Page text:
“U.S.-Russian relations are in a qualitatively different place since the end of the Cold War,” argued Robert Legvold, professor emeritus at Columbia University and director of the Carnegie’s Euro-Atlantic Security Initiative (EASI). Speaking at an event hosted by the Carnegie Moscow Center, Legvold examined the challenges presented by the current political climate in bilateral relations. He argued that this current downturn in relations, which started roughly in March 2014, can be understood as a “new Cold War” and explained that a new long-term strategic vision is needed to guide the two countries through this challenging period. Carnegie’s Dmitri Trenin moderated.

Discussion Highlights

  • A New Cold War: While policymakers should be careful not to revert to creating Cold War-esque policies, there is a need to adopt the Russian practice of “calling things by their name,” Legvold said. As the recent developments in U.S.-Russian relations harken back to the early stages of the Cold War in the 1950s, it is appropriate to call this period a new Cold War, he argued. He outlined some of the similarities, including:
    • The fact that each side believes that the other side is, by its nature, entirely responsible for the situation at hand, as during the worsening of relations after the end of World War II.
    • A fundamental misreading of Vladimir Putin’s labeling of the collapse of the Soviet Union as “the greatest geopolitical catastrophe of the century,” which, like Khrushchev’s “we will bury you,” has come to be critical to interpreting Russian politics.
    • As a result, Legvold concluded, both sides have once again adopted a fundamental belief that nothing will change until something basic changes on the other side, and therefore anything short of a recalculation would do little to ameliorate the situation.
  • Missed Opportunities: Both sides have begun treating the current state of affairs as “the new normal,” Legvold said. They are allowing the roadblock issue of Ukraine to shape policy, which leads both Moscow and Washington to ignore or avoid necessary cooperation on global issues such as nuclear proliferation or the Arctic. While waiting for, or even actively pursuing, a fundamental change on the other side, both the United States and Russia have come to treat their relationship as transactional, where attempts to cooperate are on very limited issues such as the recent Iran deal. Legvold stressed that as during the Cold War, rules of the game are being developed on the basis of crisis management as they arise. However, he cautioned that this is a risky practice that encourages missed opportunities and makes integrating short-term policy into long-term vision impossible.
  • A New Strategic Vision: Despite the current political improbability, a new long-term vision for the U.S.-Russia relationship is desperately needed, Legvold said. He offered four main points that should be highlighted in such a strategic vision:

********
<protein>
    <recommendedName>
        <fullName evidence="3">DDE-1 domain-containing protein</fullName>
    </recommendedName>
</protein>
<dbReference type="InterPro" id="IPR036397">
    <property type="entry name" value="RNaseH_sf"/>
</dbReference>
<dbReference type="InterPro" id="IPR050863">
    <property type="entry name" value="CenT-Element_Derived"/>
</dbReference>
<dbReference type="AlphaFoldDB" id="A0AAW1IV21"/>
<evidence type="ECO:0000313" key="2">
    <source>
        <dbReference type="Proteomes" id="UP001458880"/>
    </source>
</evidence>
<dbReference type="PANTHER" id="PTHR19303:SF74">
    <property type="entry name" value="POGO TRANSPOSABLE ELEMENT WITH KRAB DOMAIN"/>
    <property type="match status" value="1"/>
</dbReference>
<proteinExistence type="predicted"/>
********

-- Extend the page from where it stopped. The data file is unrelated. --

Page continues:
1. the creation of an inclusive and whole Euro-Atlantic security initiative from Lisbon to Vladivostok;
    2. stable change and mutual security around the Eurasian landmass, especially in light of an increasingly powerful China;
    3. the creation of a nuclear policy that recognizes newly emerging dangers;
    4. a joint retreat from the current remilitarization of the Eastern European front.
  • Imponderables: Legvold concluded that it would’ve been impossible in 1995 to perfectly predict the changes leading the U.S-Russian relationship to where it is today. There are too many variables to predict the long-term development of the relationship. He described these variables as “imponderables.” These imponderables would have made it impossible to predict, in 1975, how the bilateral relationship would look in 1995. Legvold outlined some of the current imponderables that inhibit predictions, like the long-term nature of the Islamic State; the future global role of China and how the United States will respond to that role; and how continuity and discontinuity in China, Russia, and the EU will shape the global future.
  • Russia Matters: Although some argue that Russia is no longer a global power, Legvold argued that Russia’s location, straddling Eurasia, means the country will always play a central role in the region and beyond. Legvold said that he believes the current mistrust between the United States and Russia is a surface crust that can, and must, be scrapped off, for the sake of the mutual interest both countries share in securing a safe and stable future in Eurasia and globally.

Robert Legvold

Robert Legvold is professor emeritus at Columbia University and director of the Carnegie’s Euro-Atlantic Security Initiative (EASI).

Dmitri Trenin

Dmitri Trenin, director of the Carnegie Moscow Center, also chairs the research council and the Foreign and Security Policy Program.